Guest Post: Books to Get the Words Flowing

This week’s guest post is from writer Cara Aley.  She has recommendations for books to read that should prove inspiring.

Top 5 Prompt Books to Get the Words Flowing

Even the best of writers feel bereft of ideas at times, and we all know how frustrating that can be. A dry spell, writer’s block—whatever you feel you might be experiencing (or want to get ahead of experiencing and be prepared for), never fear. These five prompt books will help jostle those great ideas out of hiding in that noggin of yours.

Free yourself of the agitation of writer’s block and get yourself a prompt book or two.


Take Ten for Writers by Bonnie Neubauer

This book provides over 1,000 exercises to inspire your writing. The title indicates that each exercise only takes about ten minutes, but also that you can do the work ten different ways with unique outcomes.

Author Neubauer makes the great recommendation that you do an exercise like this once daily so that you don’t lose the momentum of idea generation and writing.

The Plot Whisperer Book of Writing Prompts: Easy Exercises to Get You Writing by Martha Alderson

This books is fabulously full of helpful prompts, whether you are just starting a project or in the middle of one. For those in the middle of a writing project, Alderson “helps…with…imaginative prompts, such as: Create an obstacle that interferes with the protagonist’s goal and describe how that scene unfolds moment-by-moment. Provide sensory details of the story world and what your main character is doing at this very moment. Scan earlier scenes for examples of the protagonist’s chief character flaw and develop it. He or she will need to overcome this flaw in order to achieve his or her ultimate goal.” These are the kinds of tips that will take your writing that is in process to the next level.

There are also plenty of exercises for those who are not in the middle of a project.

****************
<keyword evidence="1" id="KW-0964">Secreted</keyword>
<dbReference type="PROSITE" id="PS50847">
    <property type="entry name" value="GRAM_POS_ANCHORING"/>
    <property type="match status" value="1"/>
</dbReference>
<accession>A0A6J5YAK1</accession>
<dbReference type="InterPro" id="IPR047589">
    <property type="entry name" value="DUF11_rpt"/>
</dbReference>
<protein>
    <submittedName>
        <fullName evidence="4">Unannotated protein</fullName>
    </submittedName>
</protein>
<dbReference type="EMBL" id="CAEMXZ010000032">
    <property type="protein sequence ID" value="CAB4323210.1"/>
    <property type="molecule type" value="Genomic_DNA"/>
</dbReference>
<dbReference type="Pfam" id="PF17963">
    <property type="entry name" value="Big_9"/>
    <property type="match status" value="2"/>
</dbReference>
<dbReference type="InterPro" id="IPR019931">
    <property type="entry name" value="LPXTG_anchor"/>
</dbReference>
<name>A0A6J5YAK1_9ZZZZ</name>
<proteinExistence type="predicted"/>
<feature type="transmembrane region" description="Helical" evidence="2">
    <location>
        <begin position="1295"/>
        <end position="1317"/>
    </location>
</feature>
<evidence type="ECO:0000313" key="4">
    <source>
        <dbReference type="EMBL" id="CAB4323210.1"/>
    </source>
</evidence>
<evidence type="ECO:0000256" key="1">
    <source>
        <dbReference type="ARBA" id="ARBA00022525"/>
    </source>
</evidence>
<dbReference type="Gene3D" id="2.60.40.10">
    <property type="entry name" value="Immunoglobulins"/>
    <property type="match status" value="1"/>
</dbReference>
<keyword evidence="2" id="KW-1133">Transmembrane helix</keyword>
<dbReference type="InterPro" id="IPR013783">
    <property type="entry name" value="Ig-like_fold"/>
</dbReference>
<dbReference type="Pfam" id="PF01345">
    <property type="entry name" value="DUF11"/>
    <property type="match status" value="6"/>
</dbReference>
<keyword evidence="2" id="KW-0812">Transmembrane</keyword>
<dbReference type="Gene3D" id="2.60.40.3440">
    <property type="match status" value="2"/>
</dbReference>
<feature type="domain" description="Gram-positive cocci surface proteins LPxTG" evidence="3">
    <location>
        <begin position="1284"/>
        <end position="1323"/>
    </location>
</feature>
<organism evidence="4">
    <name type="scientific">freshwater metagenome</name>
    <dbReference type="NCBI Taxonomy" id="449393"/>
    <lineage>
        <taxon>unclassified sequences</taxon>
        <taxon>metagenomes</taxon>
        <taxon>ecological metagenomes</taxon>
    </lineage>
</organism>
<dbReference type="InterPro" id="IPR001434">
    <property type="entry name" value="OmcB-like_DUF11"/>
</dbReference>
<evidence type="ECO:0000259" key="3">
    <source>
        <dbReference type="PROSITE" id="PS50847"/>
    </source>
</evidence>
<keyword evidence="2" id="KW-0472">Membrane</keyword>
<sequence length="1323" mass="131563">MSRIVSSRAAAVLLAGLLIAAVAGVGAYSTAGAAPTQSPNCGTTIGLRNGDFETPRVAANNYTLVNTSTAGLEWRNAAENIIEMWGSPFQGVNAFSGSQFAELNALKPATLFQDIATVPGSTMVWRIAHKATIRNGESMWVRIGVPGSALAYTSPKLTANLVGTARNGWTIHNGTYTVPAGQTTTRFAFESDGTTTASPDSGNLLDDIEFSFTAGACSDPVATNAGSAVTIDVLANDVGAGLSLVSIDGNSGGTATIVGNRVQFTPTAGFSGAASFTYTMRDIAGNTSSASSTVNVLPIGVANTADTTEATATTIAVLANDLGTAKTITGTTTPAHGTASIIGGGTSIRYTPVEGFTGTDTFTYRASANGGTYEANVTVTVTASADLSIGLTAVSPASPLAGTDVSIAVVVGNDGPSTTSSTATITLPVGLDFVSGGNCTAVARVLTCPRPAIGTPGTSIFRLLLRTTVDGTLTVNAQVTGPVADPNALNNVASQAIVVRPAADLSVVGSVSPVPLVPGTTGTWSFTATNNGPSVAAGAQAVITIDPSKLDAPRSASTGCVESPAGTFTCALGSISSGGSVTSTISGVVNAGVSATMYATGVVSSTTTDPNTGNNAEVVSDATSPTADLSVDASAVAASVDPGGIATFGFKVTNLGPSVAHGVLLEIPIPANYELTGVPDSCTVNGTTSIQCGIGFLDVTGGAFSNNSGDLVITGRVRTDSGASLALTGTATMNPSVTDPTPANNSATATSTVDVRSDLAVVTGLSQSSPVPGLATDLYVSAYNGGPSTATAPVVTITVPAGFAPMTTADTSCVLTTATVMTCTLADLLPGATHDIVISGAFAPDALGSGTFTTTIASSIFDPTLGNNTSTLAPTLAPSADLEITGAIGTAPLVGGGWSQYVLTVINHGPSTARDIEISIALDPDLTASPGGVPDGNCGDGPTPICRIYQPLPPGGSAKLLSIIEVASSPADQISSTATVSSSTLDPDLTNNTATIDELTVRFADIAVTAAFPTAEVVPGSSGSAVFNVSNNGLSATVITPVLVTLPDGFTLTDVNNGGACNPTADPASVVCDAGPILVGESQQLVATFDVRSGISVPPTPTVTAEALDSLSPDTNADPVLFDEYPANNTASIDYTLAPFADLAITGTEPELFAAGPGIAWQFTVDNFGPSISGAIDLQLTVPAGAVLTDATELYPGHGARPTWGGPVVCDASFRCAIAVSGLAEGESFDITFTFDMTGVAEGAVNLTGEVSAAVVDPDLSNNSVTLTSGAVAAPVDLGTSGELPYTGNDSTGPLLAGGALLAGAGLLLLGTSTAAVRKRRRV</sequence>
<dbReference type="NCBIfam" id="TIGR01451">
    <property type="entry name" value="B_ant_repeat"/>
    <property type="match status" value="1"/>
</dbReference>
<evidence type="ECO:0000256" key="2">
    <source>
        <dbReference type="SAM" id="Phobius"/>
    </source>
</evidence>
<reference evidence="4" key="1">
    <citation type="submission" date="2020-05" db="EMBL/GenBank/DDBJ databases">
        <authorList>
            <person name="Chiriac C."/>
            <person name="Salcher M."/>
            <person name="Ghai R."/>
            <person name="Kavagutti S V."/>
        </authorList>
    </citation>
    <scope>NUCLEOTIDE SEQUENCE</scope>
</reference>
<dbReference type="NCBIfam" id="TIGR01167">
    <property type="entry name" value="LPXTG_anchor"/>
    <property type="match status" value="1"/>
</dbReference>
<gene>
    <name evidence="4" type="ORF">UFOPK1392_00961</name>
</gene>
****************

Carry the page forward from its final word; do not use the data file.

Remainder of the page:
Don’t underestimate the value of other’s ideas in generating new ones for yourself!


The Writer’s Idea Book by Jack Heffron

Jack Heffron, a former editor from Writer’s Digest, put this together and it has been on the best-sellers list for years. With over 400 exercises and prompts for new writing topics, you’ll have plenty of inspiration at your fingertips!

The Pocket Muse I and II by Monica Wood

These books have such wonderful ideas to get your mind moving, a couple of examples being ‘Write about someone who misinterprets a compliment’ and ‘Write about a friendship you failed.’

Wood gives tips on how your writing space should look and feel, and that it should be a dedicated space outside of your immediate surroundings, and full of natural light.

The Write-Brain Workbook by Bonnie Neubauer

This book is for all ages, and has 366 different exercises leveraging great imagery and ideas in order to get your writing juices flowing.

Here is an online example of one of the great exercises this book has to offer.

So whether you’re feeling uninspired and need a bit of a goose to get you back in the game, or you are simply looking for some fun or insightful inspiration to fuel your current project, check out one of these great prompt books. You should start to feel the blockage start to dissipate almost instantaneously!

Cara Aley is a freelance writer who writes about everything from matters of online reputation management for to digital marketing solutions for small businesses. She is currently VP of Operations for Two Degrees, a one-for-one food company, but has also spent many years in digital marketing on the agency side.

One comment

  1. mary brady says:

    I still like the book I once mentioned & that BLH said she used in high school. The title is “What If…” & it’s by, uhm, two women.

    Anyway, there are REALLY quick & catchy exercises in this book, such as: ‘write ten opening sentences for a short story.’
    Stuff like this can tip you into writing an entire story before you know it.

    Another book I liked was ‘Immediate Fiction’ by Jerry Newman(?)–the title is correct, for sure. He, too, is a big advocate of ‘conflict.’ Something must ALWAYS be hassling your protagonist somehow. If the story drags, go back & identify the conflict–it should be in each chapter. for sure, possibly every page if you want a ‘page-tuner.’

    No one wants to read about a person whose life is going well. Everyone wants to read about a person who is in Big Trouble & must find a way out–& SOON.

    I cannot tell if this guest blogger also writes fiction. The stuff
    she writes for a living sounds deadly–no fun at all! I do hope she writes fiction on the side…

    L&K, MaryB

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